In a previous post, I reviewed some robust editing tools worth paying for that also help you become a better writer. This post explores free editing tools that aren't as fully-featured but have the advantage of being free to use. In addition, each editing tool offers a unique feature set that you might find irresistible. In alphabetical order, they are:
- Consistency Checker finds mistakes that spelling and grammar checkers won't find.
- Draft is a free, browser-based document creation and collaborative editing tool with a robust feature set and a "human editor" service.
- At this point, it's time to learn a little about Markdown language.
- Hemingway App is a free, browser-based writing tool with a $10 desktop app for Mac & Windows.
- Poetica is a free, browser-based editing tool that also offers a WordPress plugin for collaborative editing of posts and pages.
- WriteMonkey is a distraction-free writing tool that offers extras with a donation.
- Checks consistency, not spelling and grammar
- For Microsoft Office 2013 and Google Docs
- Freemium version of the $99 PerfectIt app
Consistency Checker is a tool that will find the mistakes that your spelling and grammar checkers don't see, such as inconsistent hyphenation (part time vs. part-time) and spelling (color vs. colour). It also finds things like numerals in the middle of sentences, compound words, and abbreviations that appear in two different forms.
It targets long nonfiction document like proposals, grants, and how-to manuals. I wish this kind of tool had existed back when I was a Silicon Valley technical writer! I will definitely run it the next time I edit my how-to book, the Self-Publishing Boot Camp Guide for Authors. What the heck, I'll run it in my narrative nonfiction works, too.
Install it in Word by visiting the Microsoft Office 2013 store. To install it in Google Docs click Add-ons in the toolbar and search for Consistency Checker by PerfectIt. Again from the Add-ons toolbar, click Scan to check your document.
- Writing, editing, and collaboration in the cloud
- Free with donation-based registration for more benefits ($3.99/per month or $39.99/per year)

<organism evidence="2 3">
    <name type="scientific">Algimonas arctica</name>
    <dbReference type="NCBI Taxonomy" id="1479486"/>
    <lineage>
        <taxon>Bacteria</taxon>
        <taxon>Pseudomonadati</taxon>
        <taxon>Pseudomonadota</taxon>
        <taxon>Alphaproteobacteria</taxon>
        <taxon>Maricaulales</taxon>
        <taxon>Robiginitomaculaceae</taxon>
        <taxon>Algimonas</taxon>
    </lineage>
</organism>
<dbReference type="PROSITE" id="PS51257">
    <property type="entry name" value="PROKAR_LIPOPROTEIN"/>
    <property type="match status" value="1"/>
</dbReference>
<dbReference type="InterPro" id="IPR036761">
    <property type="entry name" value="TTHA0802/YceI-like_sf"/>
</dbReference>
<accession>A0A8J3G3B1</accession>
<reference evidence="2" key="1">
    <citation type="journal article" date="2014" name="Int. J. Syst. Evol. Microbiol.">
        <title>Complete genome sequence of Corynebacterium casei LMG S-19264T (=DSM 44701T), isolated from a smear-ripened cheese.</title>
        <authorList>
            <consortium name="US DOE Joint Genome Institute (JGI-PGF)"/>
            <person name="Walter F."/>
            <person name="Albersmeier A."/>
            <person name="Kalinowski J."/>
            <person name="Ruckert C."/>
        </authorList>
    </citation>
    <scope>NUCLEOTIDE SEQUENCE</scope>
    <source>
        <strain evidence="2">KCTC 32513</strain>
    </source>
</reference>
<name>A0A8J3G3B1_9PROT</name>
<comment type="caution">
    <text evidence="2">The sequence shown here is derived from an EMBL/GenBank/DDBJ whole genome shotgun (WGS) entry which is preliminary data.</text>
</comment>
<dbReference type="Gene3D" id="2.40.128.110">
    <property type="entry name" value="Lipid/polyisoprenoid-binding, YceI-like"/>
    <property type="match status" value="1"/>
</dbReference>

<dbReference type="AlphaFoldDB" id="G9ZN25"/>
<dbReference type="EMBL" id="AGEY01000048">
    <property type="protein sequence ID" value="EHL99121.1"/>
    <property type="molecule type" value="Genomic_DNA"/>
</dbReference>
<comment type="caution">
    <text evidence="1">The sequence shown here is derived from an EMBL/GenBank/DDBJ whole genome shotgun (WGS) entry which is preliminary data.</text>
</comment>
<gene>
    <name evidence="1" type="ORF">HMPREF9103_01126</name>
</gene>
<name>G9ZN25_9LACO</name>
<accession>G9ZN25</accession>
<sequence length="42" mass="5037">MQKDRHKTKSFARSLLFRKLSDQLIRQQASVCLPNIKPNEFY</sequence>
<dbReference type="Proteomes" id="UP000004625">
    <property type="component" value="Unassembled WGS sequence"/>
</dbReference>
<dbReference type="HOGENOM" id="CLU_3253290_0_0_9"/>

- Automatically publish to your other web apps
- Hire a human editor
Draft is a writing, editing, collaboration, and publishing tool in the cloud. It was the first browser-based writing and editing tool I ever used, and I appreciated being able to collaborate with others on a single document.
Each contributor’s changes show up in different colors, with accept and reject options. You can mark major revisions, find and revert to previous versions, import docs from Dropbox, Evernote and Google Drive, and publish directly to places like WordPress, Tumblr, LinkedIn, and even your MailChimp email newsletter. They’ve provided a handy Chrome extension that lets you turn any text area on the web into something you can write and edit with Draft.
Draft is great for creating very simple presentations (avoiding PowerPoint syndrome!). You also get a unique email address so that you can email a document, and it will appear in your Draft account. I really like the feature that lets me "comment out" segments of writing so that they're invisible, but I don't lose them. Ditto the “simplify” robot that marks common words, duplicate words, and unimportant sentences. More features include an audio-video transcription tool, analytics, and website builder tool.
Unique to Draft is that you can also hire a human editor to help you in an emergency. Prices are reasonable (considering that editing is so expensive!)
Many free editing tools allow you to format your documents using Markdown language. Don't let the geeky terminology scare you. Markdown (and Markup) is just a simple formatting method for creating bold and italic fonts, headings, links and such.
Draft and WriteMonkey both use Markdown and if you use Scrivener or PressBooks you can export to Markdown. By the way, I've arranged for you to get a discount for PressBooks exports